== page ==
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Arrogant S Korea: No Samsung smartphones for Iran, N Korea Olympic athletes

South Korean officials say they will not provide Iranian and North Korean players with Samsung smartphones which are available free to all other athletes at the Winter Olympics starting Friday.

State news agency Yonhap quoted PyeongChang Olympic organizers as saying Wednesday that the decision had been taken in line with sanctions on the two countries.

According to the report, Samsung Electronics will offer some 4,000 units of the Galaxy Note 8 Olympic Edition to all athletes and International Olympic Committee officials, but not to 22 North Korean and four Iranian athletes.

The officials claimed that the smartphones could potentially be used for military purposes, violating the UN sanctions that ban providing the countries with luxury goods and products for such use.

The decision is set to anger Iran which is a key market for Samsung products in the Middle East, including smartphones and home appliances such as washing machines, televisions, air conditioners and telecommunications equipment.

Samsung is officially represented in Iran and runs after-sales service centers in major cities. The South Korean giant has invested in Iran’s consumer market which offers huge potential for business.

Iran’s largest Android app market, Café Bazaar, has released reports suggesting that 51% of its users in the country have handsets produced by the South Korean giant smartphone maker, which translates into 17.8 million users, according to The Financial Tribune.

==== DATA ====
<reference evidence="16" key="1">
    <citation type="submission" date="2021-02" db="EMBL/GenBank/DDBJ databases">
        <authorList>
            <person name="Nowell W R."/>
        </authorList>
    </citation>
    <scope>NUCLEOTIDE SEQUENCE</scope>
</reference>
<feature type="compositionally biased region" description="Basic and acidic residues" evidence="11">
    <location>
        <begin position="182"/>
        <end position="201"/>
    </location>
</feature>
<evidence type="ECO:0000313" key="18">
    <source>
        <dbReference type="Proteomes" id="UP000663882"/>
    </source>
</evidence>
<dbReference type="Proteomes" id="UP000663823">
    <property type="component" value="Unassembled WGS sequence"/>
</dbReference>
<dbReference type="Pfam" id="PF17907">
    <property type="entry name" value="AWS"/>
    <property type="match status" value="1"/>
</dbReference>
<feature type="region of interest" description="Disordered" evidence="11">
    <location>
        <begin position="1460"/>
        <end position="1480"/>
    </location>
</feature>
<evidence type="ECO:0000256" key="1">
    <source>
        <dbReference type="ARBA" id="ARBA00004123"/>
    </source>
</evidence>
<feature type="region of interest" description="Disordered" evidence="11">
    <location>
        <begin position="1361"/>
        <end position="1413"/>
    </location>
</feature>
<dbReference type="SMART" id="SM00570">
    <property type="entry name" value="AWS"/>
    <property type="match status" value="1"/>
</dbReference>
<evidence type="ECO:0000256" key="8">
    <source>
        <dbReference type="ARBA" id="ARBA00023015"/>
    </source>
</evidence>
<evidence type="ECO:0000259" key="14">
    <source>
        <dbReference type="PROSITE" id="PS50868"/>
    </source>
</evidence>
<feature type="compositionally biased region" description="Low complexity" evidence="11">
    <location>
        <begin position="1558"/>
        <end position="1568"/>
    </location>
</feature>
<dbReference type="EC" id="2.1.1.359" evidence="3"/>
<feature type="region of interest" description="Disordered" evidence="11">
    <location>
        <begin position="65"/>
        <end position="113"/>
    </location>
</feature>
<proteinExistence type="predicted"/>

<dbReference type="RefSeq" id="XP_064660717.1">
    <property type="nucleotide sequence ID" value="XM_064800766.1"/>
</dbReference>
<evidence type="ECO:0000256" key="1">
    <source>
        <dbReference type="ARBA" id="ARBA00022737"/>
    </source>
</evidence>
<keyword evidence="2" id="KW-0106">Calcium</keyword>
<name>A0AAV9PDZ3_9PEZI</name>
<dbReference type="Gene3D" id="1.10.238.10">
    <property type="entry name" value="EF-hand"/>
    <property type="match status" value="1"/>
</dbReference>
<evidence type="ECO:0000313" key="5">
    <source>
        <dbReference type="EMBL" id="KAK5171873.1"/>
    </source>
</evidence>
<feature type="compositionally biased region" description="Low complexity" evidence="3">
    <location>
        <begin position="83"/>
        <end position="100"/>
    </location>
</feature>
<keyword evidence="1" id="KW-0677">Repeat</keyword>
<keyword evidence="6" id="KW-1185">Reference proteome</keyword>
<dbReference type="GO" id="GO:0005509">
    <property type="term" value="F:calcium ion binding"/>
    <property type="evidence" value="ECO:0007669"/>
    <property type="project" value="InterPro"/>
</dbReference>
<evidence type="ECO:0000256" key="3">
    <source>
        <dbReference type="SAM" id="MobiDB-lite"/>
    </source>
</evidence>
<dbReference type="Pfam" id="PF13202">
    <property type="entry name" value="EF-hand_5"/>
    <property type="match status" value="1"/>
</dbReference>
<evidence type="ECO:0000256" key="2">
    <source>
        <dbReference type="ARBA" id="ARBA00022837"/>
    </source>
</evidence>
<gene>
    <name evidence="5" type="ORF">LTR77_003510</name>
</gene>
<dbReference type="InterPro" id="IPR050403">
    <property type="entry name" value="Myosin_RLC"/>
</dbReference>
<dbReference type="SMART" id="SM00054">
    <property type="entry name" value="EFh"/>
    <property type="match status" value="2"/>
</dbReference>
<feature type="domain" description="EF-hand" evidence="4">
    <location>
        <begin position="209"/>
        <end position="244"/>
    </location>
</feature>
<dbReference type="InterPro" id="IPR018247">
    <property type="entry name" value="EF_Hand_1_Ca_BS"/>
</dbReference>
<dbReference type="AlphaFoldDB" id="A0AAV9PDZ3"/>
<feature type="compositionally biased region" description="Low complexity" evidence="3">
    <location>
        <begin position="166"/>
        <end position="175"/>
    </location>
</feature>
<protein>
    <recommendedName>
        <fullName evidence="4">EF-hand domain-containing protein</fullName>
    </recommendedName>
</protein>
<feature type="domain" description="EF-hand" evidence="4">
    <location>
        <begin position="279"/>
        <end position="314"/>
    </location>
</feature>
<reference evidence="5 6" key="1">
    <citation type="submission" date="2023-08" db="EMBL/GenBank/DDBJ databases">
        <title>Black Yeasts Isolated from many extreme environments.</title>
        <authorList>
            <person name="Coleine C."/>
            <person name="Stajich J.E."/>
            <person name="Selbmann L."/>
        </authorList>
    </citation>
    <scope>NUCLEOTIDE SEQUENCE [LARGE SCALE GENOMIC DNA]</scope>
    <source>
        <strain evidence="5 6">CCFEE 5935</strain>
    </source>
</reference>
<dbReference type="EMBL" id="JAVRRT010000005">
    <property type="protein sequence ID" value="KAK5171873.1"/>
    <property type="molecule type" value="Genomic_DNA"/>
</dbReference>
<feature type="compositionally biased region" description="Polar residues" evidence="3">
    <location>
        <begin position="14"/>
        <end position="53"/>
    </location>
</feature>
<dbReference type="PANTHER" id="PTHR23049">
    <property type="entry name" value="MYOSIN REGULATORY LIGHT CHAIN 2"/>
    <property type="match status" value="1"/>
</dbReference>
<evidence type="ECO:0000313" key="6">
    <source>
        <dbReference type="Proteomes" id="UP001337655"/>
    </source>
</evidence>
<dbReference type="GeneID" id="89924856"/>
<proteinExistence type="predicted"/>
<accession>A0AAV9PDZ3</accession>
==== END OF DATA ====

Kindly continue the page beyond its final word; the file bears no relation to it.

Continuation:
Potential customers try out Samsung mobile phones in a store in Tehran, April 25, 2013. 

In 2012, the South Korean electronics and appliance manufacturer raised a storm because of a controversial Israeli ad that made light of a series of explosions and assassinations of nuclear scientists in Iran. Iran holds the Israeli spying agency Mossad responsible for the terrorist acts.

The television spot was produced by HOT, an Israeli cable company that was offering the Samsung product free with a subscription.

The advertisement prompted senior Iranian lawmakers to call for a boycott of Samsung which said had nothing to do with the commercial.

In 2013, Samsung got mired in another controversy after Iranian users of mobile applications said the company had notified them that they would no longer have access to the company’s online store.

Owners of mobile phones and tablets said they had received messages via e-mail from the company which said it could not provide access to Samsung Apps in Iran because of “legal barriers”.

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